The trip to Japantown in San Jose was originally prompted by this Mercury News article that San Jose Tofu Company, a 71-year-old 3rd generation tofu shop and one of the very few places that still make tofu by hand, was closing at the end of this month.
Like many food, machine-made have gradually replaced hand-made. For food, we benefit from those who provide their manual labor to give us items that taste better than machine-made. The Nozaki family is just physically exhausted having to haul tens of pounds of pails full of soy beans. And carrying those heavy pails of tofu with water to and from the fridge is not easy. I am grateful for what they provided all the years.
Perhaps because of the article, there were quite a few people lining up to get their tofu. I grabbed mine and the last tub of soy milk. They said they were out of the silken tofu dessert. I never tried their dessert before. But I can imagine handmade making a big difference in the silken tofu texture so I was a bit bummed.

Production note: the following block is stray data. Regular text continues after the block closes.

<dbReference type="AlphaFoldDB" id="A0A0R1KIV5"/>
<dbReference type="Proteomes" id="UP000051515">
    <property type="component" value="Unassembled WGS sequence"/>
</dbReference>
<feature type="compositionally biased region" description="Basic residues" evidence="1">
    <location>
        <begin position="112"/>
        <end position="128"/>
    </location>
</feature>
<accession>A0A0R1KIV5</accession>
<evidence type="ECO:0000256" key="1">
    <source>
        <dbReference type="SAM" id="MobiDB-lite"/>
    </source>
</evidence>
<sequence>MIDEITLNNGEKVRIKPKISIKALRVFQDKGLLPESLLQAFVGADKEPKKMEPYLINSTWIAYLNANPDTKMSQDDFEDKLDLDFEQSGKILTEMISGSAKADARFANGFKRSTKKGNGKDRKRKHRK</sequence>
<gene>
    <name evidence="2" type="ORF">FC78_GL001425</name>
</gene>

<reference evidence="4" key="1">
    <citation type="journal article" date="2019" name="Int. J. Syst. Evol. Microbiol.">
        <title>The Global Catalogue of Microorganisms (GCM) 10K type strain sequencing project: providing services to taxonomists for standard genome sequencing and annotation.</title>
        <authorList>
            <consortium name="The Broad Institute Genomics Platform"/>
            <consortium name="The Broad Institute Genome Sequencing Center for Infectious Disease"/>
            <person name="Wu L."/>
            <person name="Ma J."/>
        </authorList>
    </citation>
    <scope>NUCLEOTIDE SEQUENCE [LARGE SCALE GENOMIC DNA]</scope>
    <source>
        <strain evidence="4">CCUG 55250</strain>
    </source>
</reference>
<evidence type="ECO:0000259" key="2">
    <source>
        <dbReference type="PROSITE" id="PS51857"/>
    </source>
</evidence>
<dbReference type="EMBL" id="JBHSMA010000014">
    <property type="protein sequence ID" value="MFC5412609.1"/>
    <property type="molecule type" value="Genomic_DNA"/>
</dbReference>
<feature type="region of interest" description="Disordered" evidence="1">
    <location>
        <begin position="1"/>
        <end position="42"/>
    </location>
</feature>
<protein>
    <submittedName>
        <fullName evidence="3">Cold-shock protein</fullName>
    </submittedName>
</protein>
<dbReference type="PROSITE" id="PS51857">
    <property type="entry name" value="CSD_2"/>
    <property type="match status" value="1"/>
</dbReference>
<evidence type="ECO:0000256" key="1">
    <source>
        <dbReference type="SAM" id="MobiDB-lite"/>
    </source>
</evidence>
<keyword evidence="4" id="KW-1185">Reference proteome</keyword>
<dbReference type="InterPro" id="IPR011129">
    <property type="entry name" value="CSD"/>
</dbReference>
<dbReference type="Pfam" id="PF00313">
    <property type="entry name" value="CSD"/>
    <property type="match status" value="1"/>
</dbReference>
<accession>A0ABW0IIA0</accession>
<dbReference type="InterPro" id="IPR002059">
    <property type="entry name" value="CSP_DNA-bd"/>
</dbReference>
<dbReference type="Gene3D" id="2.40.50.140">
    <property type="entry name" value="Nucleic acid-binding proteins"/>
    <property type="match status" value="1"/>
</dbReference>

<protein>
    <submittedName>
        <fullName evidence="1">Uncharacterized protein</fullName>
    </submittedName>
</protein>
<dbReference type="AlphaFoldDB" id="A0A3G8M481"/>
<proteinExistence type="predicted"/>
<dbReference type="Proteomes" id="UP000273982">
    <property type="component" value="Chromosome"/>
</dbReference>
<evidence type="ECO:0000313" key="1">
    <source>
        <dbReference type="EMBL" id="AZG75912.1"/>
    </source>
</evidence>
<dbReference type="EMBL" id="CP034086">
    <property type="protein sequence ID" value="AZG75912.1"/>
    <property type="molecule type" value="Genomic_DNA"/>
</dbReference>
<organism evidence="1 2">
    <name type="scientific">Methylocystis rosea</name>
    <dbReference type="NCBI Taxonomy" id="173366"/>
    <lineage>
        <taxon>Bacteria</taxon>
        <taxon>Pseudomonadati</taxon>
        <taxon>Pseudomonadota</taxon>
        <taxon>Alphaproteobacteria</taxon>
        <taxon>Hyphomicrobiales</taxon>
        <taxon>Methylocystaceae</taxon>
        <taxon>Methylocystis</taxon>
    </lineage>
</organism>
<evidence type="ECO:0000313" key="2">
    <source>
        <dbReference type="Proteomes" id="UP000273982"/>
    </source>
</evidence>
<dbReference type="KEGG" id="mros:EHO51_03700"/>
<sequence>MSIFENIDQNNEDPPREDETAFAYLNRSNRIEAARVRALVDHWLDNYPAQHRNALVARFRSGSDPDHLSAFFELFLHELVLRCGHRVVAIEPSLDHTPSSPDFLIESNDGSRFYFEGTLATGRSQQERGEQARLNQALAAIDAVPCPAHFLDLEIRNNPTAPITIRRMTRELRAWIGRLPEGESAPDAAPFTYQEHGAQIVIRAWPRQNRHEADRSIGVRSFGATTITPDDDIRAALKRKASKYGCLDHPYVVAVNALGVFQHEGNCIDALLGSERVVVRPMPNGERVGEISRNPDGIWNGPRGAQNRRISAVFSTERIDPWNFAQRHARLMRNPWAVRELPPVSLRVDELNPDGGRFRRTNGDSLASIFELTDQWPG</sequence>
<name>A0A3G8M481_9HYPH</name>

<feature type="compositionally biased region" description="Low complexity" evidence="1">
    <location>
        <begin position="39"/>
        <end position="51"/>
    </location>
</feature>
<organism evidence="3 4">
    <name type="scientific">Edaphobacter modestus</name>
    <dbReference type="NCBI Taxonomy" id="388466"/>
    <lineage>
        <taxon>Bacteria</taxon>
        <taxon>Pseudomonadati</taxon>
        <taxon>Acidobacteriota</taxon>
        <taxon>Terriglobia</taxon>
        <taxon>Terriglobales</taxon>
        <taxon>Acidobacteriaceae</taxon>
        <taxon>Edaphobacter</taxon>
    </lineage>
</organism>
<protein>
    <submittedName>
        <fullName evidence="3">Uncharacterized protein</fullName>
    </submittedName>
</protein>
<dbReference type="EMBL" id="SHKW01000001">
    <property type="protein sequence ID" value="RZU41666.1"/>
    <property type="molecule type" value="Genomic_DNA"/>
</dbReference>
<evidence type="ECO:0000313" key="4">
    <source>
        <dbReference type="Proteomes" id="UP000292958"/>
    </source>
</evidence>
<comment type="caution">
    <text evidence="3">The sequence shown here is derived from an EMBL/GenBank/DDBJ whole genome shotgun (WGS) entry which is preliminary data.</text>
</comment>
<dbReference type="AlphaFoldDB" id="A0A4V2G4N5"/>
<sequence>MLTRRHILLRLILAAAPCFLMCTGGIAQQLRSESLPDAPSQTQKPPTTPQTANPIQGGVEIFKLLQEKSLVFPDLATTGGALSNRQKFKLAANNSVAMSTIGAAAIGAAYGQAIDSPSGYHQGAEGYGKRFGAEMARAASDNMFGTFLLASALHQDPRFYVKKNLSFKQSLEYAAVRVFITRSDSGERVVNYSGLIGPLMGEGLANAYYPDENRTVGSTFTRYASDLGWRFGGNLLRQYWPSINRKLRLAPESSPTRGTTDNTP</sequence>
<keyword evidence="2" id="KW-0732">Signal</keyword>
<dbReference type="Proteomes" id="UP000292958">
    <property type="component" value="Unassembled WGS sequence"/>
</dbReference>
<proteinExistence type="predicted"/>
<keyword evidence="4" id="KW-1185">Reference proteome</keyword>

The soy milk was unsweetened and tasted rich and soy-y. $1.50 for a large container around a quart. A steal. $2.25 for a big piece of tofu.
Come early and see what they have. They just happened to be filling the soy milk into the containers right when I started lining up. So the people who showed up 5 minutes before and immediately after me didn’t get any. So some of it is luck what they may have and when.
Any one tried their silken tofu dessert?
Their tofus are also carried in a few selected Japanese markets. I believe Suruki in San Mateo, and Nijiya carries them.
Okara, or soy pulp